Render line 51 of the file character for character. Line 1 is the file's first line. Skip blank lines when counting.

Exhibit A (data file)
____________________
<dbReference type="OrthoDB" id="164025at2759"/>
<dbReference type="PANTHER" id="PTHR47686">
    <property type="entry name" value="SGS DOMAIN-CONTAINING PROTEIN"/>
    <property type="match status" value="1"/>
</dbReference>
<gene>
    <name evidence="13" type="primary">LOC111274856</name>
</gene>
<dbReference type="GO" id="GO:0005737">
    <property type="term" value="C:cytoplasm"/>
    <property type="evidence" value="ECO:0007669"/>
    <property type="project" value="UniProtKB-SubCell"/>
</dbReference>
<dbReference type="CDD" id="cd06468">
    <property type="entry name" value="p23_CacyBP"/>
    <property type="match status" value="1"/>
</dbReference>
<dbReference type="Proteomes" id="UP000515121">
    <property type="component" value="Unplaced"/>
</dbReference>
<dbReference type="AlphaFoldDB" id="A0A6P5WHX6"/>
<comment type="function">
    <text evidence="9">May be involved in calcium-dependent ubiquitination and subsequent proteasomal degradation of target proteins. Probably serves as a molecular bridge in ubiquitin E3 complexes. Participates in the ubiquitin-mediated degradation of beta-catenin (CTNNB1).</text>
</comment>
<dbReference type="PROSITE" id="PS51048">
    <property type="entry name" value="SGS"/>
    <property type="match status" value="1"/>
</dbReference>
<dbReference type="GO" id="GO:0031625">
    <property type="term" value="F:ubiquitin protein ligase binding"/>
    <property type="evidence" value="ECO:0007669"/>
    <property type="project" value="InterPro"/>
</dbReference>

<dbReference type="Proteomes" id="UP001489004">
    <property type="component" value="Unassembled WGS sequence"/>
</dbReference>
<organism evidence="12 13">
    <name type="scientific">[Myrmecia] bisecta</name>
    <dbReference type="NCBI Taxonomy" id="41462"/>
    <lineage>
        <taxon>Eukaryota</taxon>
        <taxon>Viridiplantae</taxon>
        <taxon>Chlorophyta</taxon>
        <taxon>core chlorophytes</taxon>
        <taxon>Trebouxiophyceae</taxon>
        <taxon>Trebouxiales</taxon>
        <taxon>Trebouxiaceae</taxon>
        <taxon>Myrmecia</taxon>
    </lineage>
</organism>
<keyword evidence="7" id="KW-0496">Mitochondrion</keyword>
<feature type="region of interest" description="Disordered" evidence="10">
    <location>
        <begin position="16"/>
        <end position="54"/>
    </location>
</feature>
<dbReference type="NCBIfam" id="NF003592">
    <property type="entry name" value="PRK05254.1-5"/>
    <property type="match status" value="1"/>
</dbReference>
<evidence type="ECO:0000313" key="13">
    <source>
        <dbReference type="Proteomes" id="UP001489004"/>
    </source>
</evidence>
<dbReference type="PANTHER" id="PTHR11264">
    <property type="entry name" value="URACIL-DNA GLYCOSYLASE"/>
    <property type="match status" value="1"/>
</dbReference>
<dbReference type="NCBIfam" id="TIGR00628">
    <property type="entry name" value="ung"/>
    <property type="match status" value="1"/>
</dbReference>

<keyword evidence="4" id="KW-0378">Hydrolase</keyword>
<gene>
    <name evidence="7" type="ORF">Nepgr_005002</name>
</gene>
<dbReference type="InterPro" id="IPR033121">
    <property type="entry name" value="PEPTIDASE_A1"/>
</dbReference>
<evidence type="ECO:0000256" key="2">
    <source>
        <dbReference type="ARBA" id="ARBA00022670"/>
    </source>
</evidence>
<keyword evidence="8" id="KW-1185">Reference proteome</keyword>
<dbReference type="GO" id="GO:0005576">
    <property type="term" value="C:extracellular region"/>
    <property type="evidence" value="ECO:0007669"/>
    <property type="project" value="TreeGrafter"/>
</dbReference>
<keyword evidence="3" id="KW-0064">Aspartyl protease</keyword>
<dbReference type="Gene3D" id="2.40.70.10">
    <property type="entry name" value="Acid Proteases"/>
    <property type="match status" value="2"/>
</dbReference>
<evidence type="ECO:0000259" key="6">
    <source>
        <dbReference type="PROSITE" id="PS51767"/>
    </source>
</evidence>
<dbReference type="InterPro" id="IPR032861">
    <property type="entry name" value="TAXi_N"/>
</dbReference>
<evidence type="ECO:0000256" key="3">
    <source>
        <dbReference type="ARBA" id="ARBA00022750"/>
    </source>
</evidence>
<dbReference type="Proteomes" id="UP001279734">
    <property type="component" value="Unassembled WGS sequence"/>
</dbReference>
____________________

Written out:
<keyword evidence="7" id="KW-0496">Mitochondrion</keyword>